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MATTY'S PERILOUS SITUATION UP SALT RIVER.

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A pro-Whig satire on the presidential campaign of 1840. Martin Van Buren is neck-deep in the waters of "Salt River," a colloquial term for political misfortune or failure. He sinks under the weight of boxes marked "Tariff," "Hooe's Trial," "Negro Suffrage," "Sub Treasury," and "Standing Army of 200,000 Men," surmounted by a crown with a hand holding a purse. His hat, filled with newspapers friendly to the administration, floats away.

Whig candidate William Henry Harrison paddles downstream on a barrel of hard cider. On the shore behind him is a shed labeled "Humane Society's Apparatus for the Recovery of Drowned Persons."

Van Buren: "Oh that I could shake off this load! I am sinking deeper and deeper into the quicksand of Loco Focoism! Help! Ming! Riel! Slam! Bang! Help!" (He names New York Democratic figures Alexander Ming and Levi Slamm.)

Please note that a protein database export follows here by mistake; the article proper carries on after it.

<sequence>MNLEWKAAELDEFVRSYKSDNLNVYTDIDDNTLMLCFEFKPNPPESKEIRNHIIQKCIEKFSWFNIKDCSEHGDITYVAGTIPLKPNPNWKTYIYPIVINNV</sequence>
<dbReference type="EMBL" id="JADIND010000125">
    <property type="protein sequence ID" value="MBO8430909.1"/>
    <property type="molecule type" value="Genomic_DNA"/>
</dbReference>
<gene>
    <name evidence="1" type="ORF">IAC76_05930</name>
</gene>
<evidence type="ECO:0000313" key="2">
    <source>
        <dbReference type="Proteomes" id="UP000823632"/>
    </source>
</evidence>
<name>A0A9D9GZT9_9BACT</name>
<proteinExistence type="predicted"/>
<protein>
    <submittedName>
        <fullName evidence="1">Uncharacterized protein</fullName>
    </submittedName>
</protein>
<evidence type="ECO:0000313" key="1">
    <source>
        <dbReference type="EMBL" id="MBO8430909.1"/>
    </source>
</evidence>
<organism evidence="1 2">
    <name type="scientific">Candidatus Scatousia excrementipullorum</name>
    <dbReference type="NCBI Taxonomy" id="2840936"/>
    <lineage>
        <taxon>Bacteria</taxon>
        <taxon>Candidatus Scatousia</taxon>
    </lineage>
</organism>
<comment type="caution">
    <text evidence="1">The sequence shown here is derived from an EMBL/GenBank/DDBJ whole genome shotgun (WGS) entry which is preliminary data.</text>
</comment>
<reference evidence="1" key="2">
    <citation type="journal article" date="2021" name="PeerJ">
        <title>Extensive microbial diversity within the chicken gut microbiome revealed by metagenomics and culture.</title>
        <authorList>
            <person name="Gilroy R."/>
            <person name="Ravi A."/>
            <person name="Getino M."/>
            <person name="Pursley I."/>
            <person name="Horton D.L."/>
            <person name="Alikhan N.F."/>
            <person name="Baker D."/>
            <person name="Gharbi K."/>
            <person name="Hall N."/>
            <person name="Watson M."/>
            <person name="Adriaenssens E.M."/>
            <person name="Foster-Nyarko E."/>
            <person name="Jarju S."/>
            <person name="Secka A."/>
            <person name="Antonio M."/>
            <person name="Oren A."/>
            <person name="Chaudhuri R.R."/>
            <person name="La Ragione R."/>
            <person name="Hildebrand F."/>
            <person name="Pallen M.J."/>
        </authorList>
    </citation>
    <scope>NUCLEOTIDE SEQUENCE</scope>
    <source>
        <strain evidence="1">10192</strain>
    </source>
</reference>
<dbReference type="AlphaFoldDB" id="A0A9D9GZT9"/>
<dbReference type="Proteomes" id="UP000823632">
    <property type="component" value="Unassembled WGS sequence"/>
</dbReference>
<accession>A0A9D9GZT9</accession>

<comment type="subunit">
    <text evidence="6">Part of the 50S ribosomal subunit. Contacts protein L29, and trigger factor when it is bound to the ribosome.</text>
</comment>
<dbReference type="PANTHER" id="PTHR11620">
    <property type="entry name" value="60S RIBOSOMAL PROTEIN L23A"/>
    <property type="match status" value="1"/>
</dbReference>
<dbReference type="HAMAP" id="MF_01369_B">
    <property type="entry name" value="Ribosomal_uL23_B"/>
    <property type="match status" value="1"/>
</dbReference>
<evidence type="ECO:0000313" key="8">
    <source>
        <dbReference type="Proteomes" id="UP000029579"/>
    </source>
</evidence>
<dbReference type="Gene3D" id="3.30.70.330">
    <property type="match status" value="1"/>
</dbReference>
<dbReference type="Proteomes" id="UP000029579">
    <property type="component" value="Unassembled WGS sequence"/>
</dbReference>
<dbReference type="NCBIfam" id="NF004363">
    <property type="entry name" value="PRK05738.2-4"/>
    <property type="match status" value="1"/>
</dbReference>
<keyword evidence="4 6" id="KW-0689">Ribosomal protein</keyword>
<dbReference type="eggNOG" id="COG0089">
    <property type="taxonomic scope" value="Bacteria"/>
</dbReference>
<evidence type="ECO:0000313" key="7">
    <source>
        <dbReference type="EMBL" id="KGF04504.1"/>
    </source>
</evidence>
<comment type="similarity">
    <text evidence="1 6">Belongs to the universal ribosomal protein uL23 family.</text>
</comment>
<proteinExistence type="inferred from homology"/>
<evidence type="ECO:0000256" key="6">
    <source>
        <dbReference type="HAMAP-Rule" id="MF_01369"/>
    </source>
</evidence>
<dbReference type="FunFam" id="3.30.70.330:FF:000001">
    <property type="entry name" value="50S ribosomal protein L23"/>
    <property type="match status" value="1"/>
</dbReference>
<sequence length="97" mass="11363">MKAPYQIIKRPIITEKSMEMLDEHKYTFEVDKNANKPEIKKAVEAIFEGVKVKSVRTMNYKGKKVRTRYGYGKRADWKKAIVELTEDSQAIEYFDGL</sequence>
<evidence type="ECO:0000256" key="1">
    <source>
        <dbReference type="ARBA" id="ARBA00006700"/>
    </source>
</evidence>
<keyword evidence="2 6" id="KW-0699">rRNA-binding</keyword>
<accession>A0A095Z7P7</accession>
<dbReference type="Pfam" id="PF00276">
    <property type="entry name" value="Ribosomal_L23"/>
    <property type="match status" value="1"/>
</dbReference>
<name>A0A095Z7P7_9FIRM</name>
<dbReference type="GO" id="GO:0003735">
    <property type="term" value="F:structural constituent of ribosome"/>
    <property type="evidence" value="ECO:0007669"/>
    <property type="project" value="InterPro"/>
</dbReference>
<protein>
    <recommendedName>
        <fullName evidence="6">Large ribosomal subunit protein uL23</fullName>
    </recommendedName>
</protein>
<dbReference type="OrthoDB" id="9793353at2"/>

Harrison: "It's a pity to let the poor fellow drown; I had an idea of making him Inspector of Cabbages of Kinderhook for that's all he's good for; but I think he will sink. Oh what a weight!"

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1700's | 1800-1809 | 1810-1819 | 1820-1829 | 1830-1835 | 1836-1839 | 1840-1843 | 1844-1845 | 1846-1849 | 1850-1855
1856-1859 | 1860 | 1861 | 1862 | 1863 | 1864 | 1865 | 1866-1870 | 1871-1876
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Current Print >> 32 of 77:  1840

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